Titel: Studs Lonigan: A Trilogy
Autor/en: James T. Farrell
Empfohlen ab 18 Jahre.
Herausgegeben von Pete Hamill
LIBRARY OF AMERICA
Februar 2004 - gebunden - 988 Seiten
This Library of America volume contains one of the masterpieces of American naturalism and a major influence on generations of American novelists, James T. Farrell's Studs Lonigan trilogy. Farrell follows the hopes and dissipations of its remarkable main character through the turbulent years of World War I, the Roaring Twenties, and the Great Depression. In William "Studs" Lonigan-a would-be tough guy and archetypal adolescent born to Irish-American parents on Chicago's South Side-Farrell creates an anti-heroic Everyman helplessly stifled by the conditions under which he grows up. The three novels-Young Lonigan (1932), The Young Manhood of Studs Lonigan (1934), and Judgment Day (1935)-are unparalleled in their sense of the textures of real life: of the institutions of Catholicism, the poolroom and the dance marathon, romance and marriage, gangsterism and ethnic rivalry.
The slang of the street corner, the banalities of family conversation, the inflated rhetoric of sermon and pep talk: Farrell got down on paper the real sound of American urban speech with a directness that had a revolutionary impact on American writing. His unsentimental depiction of the sex lives of Studs and his companions was shocking to contemporary sensibilities, and the trilogy was attacked and sometimes banned as an offense to morals. Equally disturbing to some readers was Farrell's relentless questioning of education, home life, and the hollowness and spiritual poverty of the cultural choices offered to his protagonist.
Of the milieu in which the trilogy is rooted, Farrell later wrote: "As to the Irishness of it, I generally feel that I'm an Irishman rather than an American," and later added: "I am a second-generation Irish-American. The effects and scars of immigrations are upon my life. . . . For an Irish boy born in Chicago in 1904, the past was a tragedy of his people."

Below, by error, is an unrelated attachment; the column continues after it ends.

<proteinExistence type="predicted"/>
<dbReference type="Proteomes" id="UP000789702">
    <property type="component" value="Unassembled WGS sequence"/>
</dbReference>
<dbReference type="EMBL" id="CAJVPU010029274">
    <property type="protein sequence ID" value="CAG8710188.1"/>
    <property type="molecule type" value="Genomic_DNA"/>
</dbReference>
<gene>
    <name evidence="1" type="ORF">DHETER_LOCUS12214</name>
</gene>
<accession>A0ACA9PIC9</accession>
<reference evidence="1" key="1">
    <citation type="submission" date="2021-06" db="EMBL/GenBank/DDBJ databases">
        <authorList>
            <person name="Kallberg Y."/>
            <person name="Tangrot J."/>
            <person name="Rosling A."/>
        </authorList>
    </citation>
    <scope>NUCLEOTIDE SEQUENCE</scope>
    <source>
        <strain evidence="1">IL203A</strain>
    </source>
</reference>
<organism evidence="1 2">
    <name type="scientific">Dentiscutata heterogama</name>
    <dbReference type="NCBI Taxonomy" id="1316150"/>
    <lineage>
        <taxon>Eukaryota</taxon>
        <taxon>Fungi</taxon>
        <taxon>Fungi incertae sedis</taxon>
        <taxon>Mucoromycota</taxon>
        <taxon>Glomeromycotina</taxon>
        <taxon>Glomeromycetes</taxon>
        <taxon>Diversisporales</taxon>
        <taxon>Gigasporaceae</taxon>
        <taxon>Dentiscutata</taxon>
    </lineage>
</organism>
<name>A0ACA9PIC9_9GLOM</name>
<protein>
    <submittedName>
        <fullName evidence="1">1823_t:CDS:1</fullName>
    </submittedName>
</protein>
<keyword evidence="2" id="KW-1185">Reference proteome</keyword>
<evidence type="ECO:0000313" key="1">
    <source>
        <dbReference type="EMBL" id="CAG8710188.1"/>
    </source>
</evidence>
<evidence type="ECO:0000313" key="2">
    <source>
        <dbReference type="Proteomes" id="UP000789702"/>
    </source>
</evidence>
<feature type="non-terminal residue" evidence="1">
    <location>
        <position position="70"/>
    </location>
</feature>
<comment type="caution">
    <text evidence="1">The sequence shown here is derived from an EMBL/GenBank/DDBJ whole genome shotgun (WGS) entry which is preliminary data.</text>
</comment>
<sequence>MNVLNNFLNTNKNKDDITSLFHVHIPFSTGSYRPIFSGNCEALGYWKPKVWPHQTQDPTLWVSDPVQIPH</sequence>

This edition of Studs Lonigan, published in celebration of Farrell's centennial, also includes "Boys and Girls," a short story derived from a chapter of Young Lonigan that was deleted because the publisher feared its sexual realism would result in prosecution.
James Thomas Farrell (1904-1979) was born in Chicago to a struggling family of second-generation Irish Catholic immi grants. In 1907, his father, James Farrell, a teamster unable to support his growing family, placed young Jim with his maternal grandparents. It was his grandparents' neighborhood in Chicago's South Fifties that would provide the background to Farrell's Studs Lonigan trilogy. Farrell worked his way through the University of Chicago, shedding his Catholic upbringing and absorbing the works of William James, John Dewey, Sigmund Freud, while reading widely in American and European literature: Herman Melville, Sherwood Anderson, H. L. Mencken, Sinclair Lewis, and James Joyce were critical influences on his literary development. "Slob" (1929), his first published story, was also his first render ing of the real life "Studs Lonigan," a young man he had known growing up in Chicago. Farrell's first novel, Young Lonigan was published in 1932, followed by The Young Manhood of Studs Lonigan (1934) and Judgment Day (1935)-the three volumes making up his celebrated Studs Lonigan trilogy. A prolific writer, Farrell left more than fifty books of stories and novels behind him when he died in 1979. Alongside his masterpiece Studs Lonigan, Farrell's best-known works include the Danny O'Neill novels, A World I Never Made, No Star is Lost, Father and Son, and My Days of Anger. James T. Farrell's Studs Lonigan trilogy is also available in Penguin Classics.